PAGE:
Govt to Establish Memorial on Uganda's Dark History Top story

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In short
The memorial will have information about the Lords Resistance Army-LRA war that ravaged northern Uganda for more than two decades, the Luweero Triangle guerilla war that ushered in the National Resistance Army led by President Yoweri Museveni, and moments about the history of Uganda under Idi Amin Dada.

The Ministry of Tourism is planning to establish a memorial and museums in which a collection of historical documents, artefacts and equipment depicting Uganda's dark history will be preserved.

The memorial will have information about the Lord's Resistance Army-LRA war that ravaged northern Uganda for more than two decades, the Luweero Triangle guerilla war that ushered in the National Resistance Army led by President Yoweri Museveni, and moments about the history of Uganda under Idi Amin Dada.

The Lord's Resistance Army alone is believed to have killed more than 100,000 people during a reign of terror spanning two decades. The guerrilla group led by Joseph Kony is also blamed for the abduction of between 60,000 and 100,000 children and the displacement of 2.5 million people.

State Minister for Tourism Godfrey Kiwanda Suubi says the project is envisioned to start in the financial year 2019/2020.  He says that although Uganda is not proud of its dark past, such a memorial would be a place where people can learn about Uganda's past through research and a centre of reconciliation.

Kiwanda could not specify the location and details of the funding but said they are currently considering the areas affected by the atrocities.

"Countries like Rwanda have a memorial centre for the genocide, and this is a very big reminder to them, but also a great tourism centre," Kiwanda said.

Nwoya Woman MP Lilly Adong says the memorials will be important to speak out loud against any form of violence and preach respect of human dignity. She says there are areas in northern Uganda that still bring fear in people, and remind them of the past.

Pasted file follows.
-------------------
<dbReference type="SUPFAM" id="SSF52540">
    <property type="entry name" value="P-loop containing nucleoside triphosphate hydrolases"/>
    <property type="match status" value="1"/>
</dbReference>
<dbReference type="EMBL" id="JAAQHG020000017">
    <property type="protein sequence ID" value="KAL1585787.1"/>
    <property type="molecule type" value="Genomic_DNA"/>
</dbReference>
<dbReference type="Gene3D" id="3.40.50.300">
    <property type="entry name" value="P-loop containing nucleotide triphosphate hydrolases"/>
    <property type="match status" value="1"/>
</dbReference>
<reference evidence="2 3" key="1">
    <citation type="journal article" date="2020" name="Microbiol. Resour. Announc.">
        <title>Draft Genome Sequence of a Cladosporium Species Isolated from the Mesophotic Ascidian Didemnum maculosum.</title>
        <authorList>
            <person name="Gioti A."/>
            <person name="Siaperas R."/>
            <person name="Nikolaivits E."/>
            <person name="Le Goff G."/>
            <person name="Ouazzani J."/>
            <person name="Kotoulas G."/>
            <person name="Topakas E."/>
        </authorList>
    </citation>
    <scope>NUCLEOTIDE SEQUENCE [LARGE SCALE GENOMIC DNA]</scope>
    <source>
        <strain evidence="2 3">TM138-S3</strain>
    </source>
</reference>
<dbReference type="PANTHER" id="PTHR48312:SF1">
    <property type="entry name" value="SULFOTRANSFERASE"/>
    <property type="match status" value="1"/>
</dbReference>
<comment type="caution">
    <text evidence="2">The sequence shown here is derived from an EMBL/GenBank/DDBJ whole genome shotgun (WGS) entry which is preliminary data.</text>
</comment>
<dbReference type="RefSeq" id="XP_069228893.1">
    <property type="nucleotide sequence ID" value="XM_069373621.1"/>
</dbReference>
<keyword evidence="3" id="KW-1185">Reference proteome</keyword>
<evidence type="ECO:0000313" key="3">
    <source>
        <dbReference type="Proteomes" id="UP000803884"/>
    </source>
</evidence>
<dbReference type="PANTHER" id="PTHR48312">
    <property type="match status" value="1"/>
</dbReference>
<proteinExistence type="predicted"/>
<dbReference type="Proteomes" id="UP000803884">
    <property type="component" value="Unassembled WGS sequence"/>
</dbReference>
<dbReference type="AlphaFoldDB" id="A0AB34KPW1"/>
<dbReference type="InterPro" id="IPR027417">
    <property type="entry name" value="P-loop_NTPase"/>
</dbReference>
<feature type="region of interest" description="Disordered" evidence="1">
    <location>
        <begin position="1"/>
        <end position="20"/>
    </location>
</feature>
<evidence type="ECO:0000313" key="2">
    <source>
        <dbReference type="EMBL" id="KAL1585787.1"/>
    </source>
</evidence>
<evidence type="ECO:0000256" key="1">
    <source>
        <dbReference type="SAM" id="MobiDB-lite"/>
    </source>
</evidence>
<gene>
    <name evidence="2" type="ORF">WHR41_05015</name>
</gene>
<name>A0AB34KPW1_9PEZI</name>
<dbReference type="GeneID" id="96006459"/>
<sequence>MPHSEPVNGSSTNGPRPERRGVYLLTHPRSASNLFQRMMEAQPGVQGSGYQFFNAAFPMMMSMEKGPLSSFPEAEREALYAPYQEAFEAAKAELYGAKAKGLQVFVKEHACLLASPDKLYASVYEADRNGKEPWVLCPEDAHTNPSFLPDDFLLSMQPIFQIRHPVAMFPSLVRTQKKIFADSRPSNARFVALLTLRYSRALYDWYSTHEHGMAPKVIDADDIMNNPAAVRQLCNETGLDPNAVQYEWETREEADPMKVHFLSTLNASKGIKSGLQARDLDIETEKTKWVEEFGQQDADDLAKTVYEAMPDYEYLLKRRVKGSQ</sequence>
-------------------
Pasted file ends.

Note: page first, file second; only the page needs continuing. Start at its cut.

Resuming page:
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Buliisa County MP Stephen Mukitale welcomed the move saying the museums should not only be for tourism and income generation, but for reconciliation, healing and national dialogue. He says this is the point where accountability and truth-telling need to be exhibited.
 
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The Parliamentary Committee on Tourism says there is no museum in the country that showcases Uganda's liberation history, while Rwanda earns a lot of revenue from the genocide museums.

 Close to 10 years ago, a similar project was initiated in Gulu, to preserve the history of the 20-year Lord's Resistance Army insurgency.  The project was envisaged to store thousands of testimonies of people affected by the LRA war to ensure that the history of the war is not lost. It had been implemented by Gulu local government and Centre of Conflict Studies of Utrecht University in the Netherlands and Gulu University.

 

About the author

Alex Otto
“Journalism that changes lives is my goal,” Alex Otto has said on more than one occasion. That is his career’s guiding principle. Has been since he was a radio journalist in the northern Ugandan town of Gulu in 2009.

Otto passionately believes his journalism should bring to the fore the voices of the voiceless like the shooting victims of Apaa. Otto tries in his journalism to ask tough questions to those in positions of authority.

Based in the Kampala bureau, Otto is especially interested in covering agriculture, politics, education, human rights, crime, environment and business. He has reported intensively on the post-conflict situation in northern Uganda.

A URN staff member since 2014, Otto previously worked with The Observer Newspaper from 2012 to 2013 and later the Institute for War and Peace Reporting IWPR based in Gulu.

He was the URN Gulu bureau chief 2014-2016.